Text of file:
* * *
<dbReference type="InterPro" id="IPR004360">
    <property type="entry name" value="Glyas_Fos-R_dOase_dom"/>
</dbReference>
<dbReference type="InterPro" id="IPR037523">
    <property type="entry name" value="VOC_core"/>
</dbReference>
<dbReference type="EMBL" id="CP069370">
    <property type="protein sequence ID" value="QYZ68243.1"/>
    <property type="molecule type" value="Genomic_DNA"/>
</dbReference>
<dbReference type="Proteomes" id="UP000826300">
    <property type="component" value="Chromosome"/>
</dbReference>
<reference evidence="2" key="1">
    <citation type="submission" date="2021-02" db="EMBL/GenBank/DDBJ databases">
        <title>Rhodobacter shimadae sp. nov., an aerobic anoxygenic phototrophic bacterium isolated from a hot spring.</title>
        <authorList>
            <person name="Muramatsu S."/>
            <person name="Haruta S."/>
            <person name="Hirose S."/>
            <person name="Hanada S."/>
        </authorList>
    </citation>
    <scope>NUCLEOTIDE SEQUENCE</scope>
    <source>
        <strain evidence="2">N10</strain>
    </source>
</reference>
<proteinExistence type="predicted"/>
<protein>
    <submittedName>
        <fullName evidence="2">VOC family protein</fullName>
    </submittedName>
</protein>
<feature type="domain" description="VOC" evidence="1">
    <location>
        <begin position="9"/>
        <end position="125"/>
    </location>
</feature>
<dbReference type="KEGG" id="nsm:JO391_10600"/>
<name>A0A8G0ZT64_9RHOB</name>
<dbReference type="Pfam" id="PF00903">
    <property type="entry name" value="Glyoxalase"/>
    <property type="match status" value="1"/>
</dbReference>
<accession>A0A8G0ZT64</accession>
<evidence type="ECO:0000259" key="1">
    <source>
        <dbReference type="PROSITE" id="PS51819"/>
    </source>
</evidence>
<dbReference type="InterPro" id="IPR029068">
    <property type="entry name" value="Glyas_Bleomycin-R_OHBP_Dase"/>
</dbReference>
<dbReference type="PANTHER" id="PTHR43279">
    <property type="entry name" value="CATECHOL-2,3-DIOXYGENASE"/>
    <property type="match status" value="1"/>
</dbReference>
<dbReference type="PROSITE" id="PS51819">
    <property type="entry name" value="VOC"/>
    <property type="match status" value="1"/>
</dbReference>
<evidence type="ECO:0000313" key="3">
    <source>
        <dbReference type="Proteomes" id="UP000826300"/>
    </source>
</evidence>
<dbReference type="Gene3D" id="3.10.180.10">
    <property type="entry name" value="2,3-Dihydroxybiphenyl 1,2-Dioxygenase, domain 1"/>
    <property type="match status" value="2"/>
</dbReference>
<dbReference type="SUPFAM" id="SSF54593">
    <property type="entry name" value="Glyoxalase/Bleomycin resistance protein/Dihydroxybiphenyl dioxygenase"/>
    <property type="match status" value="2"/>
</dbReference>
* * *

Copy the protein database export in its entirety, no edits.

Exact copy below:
<dbReference type="InterPro" id="IPR004360">
    <property type="entry name" value="Glyas_Fos-R_dOase_dom"/>
</dbReference>
<dbReference type="InterPro" id="IPR037523">
    <property type="entry name" value="VOC_core"/>
</dbReference>
<dbReference type="EMBL" id="CP069370">
    <property type="protein sequence ID" value="QYZ68243.1"/>
    <property type="molecule type" value="Genomic_DNA"/>
</dbReference>
<dbReference type="Proteomes" id="UP000826300">
    <property type="component" value="Chromosome"/>
</dbReference>
<reference evidence="2" key="1">
    <citation type="submission" date="2021-02" db="EMBL/GenBank/DDBJ databases">
        <title>Rhodobacter shimadae sp. nov., an aerobic anoxygenic phototrophic bacterium isolated from a hot spring.</title>
        <authorList>
            <person name="Muramatsu S."/>
            <person name="Haruta S."/>
            <person name="Hirose S."/>
            <person name="Hanada S."/>
        </authorList>
    </citation>
    <scope>NUCLEOTIDE SEQUENCE</scope>
    <source>
        <strain evidence="2">N10</strain>
    </source>
</reference>
<proteinExistence type="predicted"/>
<protein>
    <submittedName>
        <fullName evidence="2">VOC family protein</fullName>
    </submittedName>
</protein>
<feature type="domain" description="VOC" evidence="1">
    <location>
        <begin position="9"/>
        <end position="125"/>
    </location>
</feature>
<dbReference type="KEGG" id="nsm:JO391_10600"/>
<name>A0A8G0ZT64_9RHOB</name>
<dbReference type="Pfam" id="PF00903">
    <property type="entry name" value="Glyoxalase"/>
    <property type="match status" value="1"/>
</dbReference>
<accession>A0A8G0ZT64</accession>
<evidence type="ECO:0000259" key="1">
    <source>
        <dbReference type="PROSITE" id="PS51819"/>
    </source>
</evidence>
<dbReference type="InterPro" id="IPR029068">
    <property type="entry name" value="Glyas_Bleomycin-R_OHBP_Dase"/>
</dbReference>
<dbReference type="PANTHER" id="PTHR43279">
    <property type="entry name" value="CATECHOL-2,3-DIOXYGENASE"/>
    <property type="match status" value="1"/>
</dbReference>
<dbReference type="PROSITE" id="PS51819">
    <property type="entry name" value="VOC"/>
    <property type="match status" value="1"/>
</dbReference>
<evidence type="ECO:0000313" key="3">
    <source>
        <dbReference type="Proteomes" id="UP000826300"/>
    </source>
</evidence>
<dbReference type="Gene3D" id="3.10.180.10">
    <property type="entry name" value="2,3-Dihydroxybiphenyl 1,2-Dioxygenase, domain 1"/>
    <property type="match status" value="2"/>
</dbReference>
<dbReference type="SUPFAM" id="SSF54593">
    <property type="entry name" value="Glyoxalase/Bleomycin resistance protein/Dihydroxybiphenyl dioxygenase"/>
    <property type="match status" value="2"/>
</dbReference>